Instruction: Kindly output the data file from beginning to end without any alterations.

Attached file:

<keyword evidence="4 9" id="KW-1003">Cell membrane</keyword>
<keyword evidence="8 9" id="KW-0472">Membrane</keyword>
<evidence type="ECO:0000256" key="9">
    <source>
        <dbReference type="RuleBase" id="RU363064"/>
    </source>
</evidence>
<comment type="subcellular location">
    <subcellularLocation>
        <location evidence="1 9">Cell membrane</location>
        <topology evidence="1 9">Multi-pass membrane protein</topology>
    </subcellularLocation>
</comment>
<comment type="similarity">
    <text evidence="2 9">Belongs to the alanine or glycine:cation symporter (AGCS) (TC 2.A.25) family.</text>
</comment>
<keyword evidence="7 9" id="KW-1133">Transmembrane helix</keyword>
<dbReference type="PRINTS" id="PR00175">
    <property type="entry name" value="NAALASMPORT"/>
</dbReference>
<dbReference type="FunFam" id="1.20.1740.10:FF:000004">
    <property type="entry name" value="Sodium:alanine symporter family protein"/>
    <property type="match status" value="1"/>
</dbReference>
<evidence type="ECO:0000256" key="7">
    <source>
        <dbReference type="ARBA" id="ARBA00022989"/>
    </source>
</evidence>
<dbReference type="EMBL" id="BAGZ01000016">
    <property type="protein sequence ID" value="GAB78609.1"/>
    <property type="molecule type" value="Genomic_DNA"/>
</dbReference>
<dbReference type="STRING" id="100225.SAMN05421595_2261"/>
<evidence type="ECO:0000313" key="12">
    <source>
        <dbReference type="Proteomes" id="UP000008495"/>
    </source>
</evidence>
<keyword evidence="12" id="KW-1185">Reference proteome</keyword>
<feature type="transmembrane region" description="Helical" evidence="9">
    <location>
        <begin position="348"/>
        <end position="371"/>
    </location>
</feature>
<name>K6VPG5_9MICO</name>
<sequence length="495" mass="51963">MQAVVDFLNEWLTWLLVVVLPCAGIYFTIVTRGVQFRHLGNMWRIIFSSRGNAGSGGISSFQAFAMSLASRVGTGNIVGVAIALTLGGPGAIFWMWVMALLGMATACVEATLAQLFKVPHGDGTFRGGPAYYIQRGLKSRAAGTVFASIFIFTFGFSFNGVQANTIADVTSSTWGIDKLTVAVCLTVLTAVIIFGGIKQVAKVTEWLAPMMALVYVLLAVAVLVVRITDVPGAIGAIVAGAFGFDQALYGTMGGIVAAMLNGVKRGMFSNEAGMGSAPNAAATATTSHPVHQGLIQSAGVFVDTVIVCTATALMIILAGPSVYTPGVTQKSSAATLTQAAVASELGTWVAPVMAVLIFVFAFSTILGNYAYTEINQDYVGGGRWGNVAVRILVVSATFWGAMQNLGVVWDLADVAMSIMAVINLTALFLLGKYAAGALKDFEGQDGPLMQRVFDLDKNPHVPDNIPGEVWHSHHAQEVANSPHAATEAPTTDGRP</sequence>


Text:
<keyword evidence="4 9" id="KW-1003">Cell membrane</keyword>
<keyword evidence="8 9" id="KW-0472">Membrane</keyword>
<evidence type="ECO:0000256" key="9">
    <source>
        <dbReference type="RuleBase" id="RU363064"/>
    </source>
</evidence>
<comment type="subcellular location">
    <subcellularLocation>
        <location evidence="1 9">Cell membrane</location>
        <topology evidence="1 9">Multi-pass membrane protein</topology>
    </subcellularLocation>
</comment>
<comment type="similarity">
    <text evidence="2 9">Belongs to the alanine or glycine:cation symporter (AGCS) (TC 2.A.25) family.</text>
</comment>
<keyword evidence="7 9" id="KW-1133">Transmembrane helix</keyword>
<dbReference type="PRINTS" id="PR00175">
    <property type="entry name" value="NAALASMPORT"/>
</dbReference>
<dbReference type="FunFam" id="1.20.1740.10:FF:000004">
    <property type="entry name" value="Sodium:alanine symporter family protein"/>
    <property type="match status" value="1"/>
</dbReference>
<evidence type="ECO:0000256" key="7">
    <source>
        <dbReference type="ARBA" id="ARBA00022989"/>
    </source>
</evidence>
<dbReference type="EMBL" id="BAGZ01000016">
    <property type="protein sequence ID" value="GAB78609.1"/>
    <property type="molecule type" value="Genomic_DNA"/>
</dbReference>
<dbReference type="STRING" id="100225.SAMN05421595_2261"/>
<evidence type="ECO:0000313" key="12">
    <source>
        <dbReference type="Proteomes" id="UP000008495"/>
    </source>
</evidence>
<keyword evidence="12" id="KW-1185">Reference proteome</keyword>
<feature type="transmembrane region" description="Helical" evidence="9">
    <location>
        <begin position="348"/>
        <end position="371"/>
    </location>
</feature>
<name>K6VPG5_9MICO</name>
<sequence length="495" mass="51963">MQAVVDFLNEWLTWLLVVVLPCAGIYFTIVTRGVQFRHLGNMWRIIFSSRGNAGSGGISSFQAFAMSLASRVGTGNIVGVAIALTLGGPGAIFWMWVMALLGMATACVEATLAQLFKVPHGDGTFRGGPAYYIQRGLKSRAAGTVFASIFIFTFGFSFNGVQANTIADVTSSTWGIDKLTVAVCLTVLTAVIIFGGIKQVAKVTEWLAPMMALVYVLLAVAVLVVRITDVPGAIGAIVAGAFGFDQALYGTMGGIVAAMLNGVKRGMFSNEAGMGSAPNAAATATTSHPVHQGLIQSAGVFVDTVIVCTATALMIILAGPSVYTPGVTQKSSAATLTQAAVASELGTWVAPVMAVLIFVFAFSTILGNYAYTEINQDYVGGGRWGNVAVRILVVSATFWGAMQNLGVVWDLADVAMSIMAVINLTALFLLGKYAAGALKDFEGQDGPLMQRVFDLDKNPHVPDNIPGEVWHSHHAQEVANSPHAATEAPTTDGRP</sequence>